IMF makes New Arrangement to Borrow (NAB) as European meltdown nears; how much the countries would pay in an attempt to save Europe?

The IMF activated the so-called New Arrangements to Borrow in April of this year for a six-month period. The IMF’s board, which met informally on the issue late Friday afternoon, would have to approve re-activation of the resource pool if the fund wants to tap it beyond September.

According to the IMF, the pool of supplementary resources are only to be activated when "needed to forestall or cope with a threat to the international monetary system." The pool can only be activated by the board after IMF managing director makes a special request.

And while America is guaranteed to foot the bill once again (with China below the US in terms of priority payments despite its much higher cost basis and implicit investment into Europe), it will do so only on a provisional basis – none of the biggest IMF contributors have enacted the formal quota increase. Which means that the US will be stuck in legal limbo when Europe pulls a Greece, collects American cash, and then finds it has no collateral to pay back with. From Dow Jones:

So far, the IMF has already allocated nearly $7 billion from the NAB. In total, the NAB can provide up to about $580 billion in supplemental resources to the IMF, but only around $331 billion is currently available for use. Based on how much cash the fund can commit to within the next year–around $394 billion–without the special kitty, the IMF would only have around $60 billion on hand.

The special resource base, funded through bilateral loans from countries such as the U.S. and China, was designed as a temporary measure. It is expected to be largely replaced by an agreement late last year by the fund’s board of directors to increase quotas, the share of contributions that each member must give to fund IMF lending.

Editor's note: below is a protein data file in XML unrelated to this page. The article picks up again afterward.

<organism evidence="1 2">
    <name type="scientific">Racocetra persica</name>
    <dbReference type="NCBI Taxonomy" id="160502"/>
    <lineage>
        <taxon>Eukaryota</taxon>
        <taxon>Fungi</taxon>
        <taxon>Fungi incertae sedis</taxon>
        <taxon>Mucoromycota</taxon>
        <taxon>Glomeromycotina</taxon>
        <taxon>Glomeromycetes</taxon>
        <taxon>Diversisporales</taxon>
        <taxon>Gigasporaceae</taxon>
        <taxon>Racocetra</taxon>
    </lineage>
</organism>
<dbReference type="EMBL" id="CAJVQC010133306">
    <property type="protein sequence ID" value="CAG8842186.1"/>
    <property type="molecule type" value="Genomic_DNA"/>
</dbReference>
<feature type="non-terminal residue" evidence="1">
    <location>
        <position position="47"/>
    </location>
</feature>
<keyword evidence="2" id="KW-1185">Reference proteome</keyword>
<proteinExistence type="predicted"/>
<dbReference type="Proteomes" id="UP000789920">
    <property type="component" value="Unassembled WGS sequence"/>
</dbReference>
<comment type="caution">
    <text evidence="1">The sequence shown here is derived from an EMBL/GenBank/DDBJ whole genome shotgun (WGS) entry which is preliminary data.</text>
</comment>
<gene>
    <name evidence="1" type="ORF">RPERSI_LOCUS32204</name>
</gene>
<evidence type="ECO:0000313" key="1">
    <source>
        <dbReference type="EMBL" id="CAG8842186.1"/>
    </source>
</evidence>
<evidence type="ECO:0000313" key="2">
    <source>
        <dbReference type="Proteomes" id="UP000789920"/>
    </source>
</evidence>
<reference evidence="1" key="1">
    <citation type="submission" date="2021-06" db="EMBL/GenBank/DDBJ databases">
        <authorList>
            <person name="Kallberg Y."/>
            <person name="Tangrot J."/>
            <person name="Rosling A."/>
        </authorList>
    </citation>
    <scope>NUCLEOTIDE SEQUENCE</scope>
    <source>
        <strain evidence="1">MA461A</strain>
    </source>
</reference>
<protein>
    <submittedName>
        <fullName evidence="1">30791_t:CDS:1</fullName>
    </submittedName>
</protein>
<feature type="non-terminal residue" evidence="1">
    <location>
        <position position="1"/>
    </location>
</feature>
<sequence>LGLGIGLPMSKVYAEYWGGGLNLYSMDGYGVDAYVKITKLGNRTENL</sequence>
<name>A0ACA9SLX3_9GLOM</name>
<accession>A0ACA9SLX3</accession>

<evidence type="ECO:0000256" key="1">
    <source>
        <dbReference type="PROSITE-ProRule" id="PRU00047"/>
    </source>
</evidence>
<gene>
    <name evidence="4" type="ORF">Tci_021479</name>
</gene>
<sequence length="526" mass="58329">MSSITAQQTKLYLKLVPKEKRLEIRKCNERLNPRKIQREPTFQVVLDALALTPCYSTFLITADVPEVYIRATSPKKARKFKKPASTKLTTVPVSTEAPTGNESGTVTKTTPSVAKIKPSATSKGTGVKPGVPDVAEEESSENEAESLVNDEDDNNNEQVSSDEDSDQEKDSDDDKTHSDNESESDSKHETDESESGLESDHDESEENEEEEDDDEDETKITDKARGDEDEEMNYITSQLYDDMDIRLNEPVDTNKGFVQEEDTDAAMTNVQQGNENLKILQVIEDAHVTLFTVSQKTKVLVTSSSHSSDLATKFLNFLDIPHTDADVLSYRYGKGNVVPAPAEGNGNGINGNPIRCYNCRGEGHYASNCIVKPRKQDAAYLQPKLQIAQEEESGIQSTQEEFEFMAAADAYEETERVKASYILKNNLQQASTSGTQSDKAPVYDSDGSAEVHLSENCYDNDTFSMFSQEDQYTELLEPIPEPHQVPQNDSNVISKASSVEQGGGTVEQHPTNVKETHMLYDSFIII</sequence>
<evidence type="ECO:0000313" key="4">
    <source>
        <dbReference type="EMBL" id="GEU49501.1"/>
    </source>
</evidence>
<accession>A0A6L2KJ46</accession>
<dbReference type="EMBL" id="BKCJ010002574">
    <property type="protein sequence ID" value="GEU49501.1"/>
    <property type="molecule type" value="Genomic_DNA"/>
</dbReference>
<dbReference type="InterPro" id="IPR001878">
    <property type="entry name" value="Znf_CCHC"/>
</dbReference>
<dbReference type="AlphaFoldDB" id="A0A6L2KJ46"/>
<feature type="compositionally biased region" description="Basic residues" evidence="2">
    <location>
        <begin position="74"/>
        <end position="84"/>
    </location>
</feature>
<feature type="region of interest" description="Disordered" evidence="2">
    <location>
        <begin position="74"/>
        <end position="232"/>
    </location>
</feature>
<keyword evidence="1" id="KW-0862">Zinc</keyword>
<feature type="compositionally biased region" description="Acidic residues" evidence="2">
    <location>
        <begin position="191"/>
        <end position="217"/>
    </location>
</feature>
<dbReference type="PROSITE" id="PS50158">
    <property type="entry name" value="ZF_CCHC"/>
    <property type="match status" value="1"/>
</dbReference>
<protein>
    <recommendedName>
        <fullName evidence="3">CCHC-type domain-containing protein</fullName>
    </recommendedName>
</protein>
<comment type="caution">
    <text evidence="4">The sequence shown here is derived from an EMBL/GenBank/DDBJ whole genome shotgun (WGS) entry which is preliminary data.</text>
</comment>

The board of governors agreed in December to roughly double quotas from around $375 billion to around $750 billion. But out of the 187 member countries, only 17 have legally accepted the increase, including Japan, the U.K. and Korea. Most of the countries with the biggest quotas, such as the U.S., China and Germany, haven’t yet gone through the legal process, such as parliamentary or congressional approval, need to hand over their promised dues.

There is little we can add here that was not said during one of the two prior massive IMF intervention attempts, both of which predicted a huge global shake up within months.

Here is list of countries and amount they would contribute as per new arrangements:

IMF bailout 

Hitesh Anand

I am a post graduate from Newcastle University, UK. I like studying and analyzing economic data and financial health of world.

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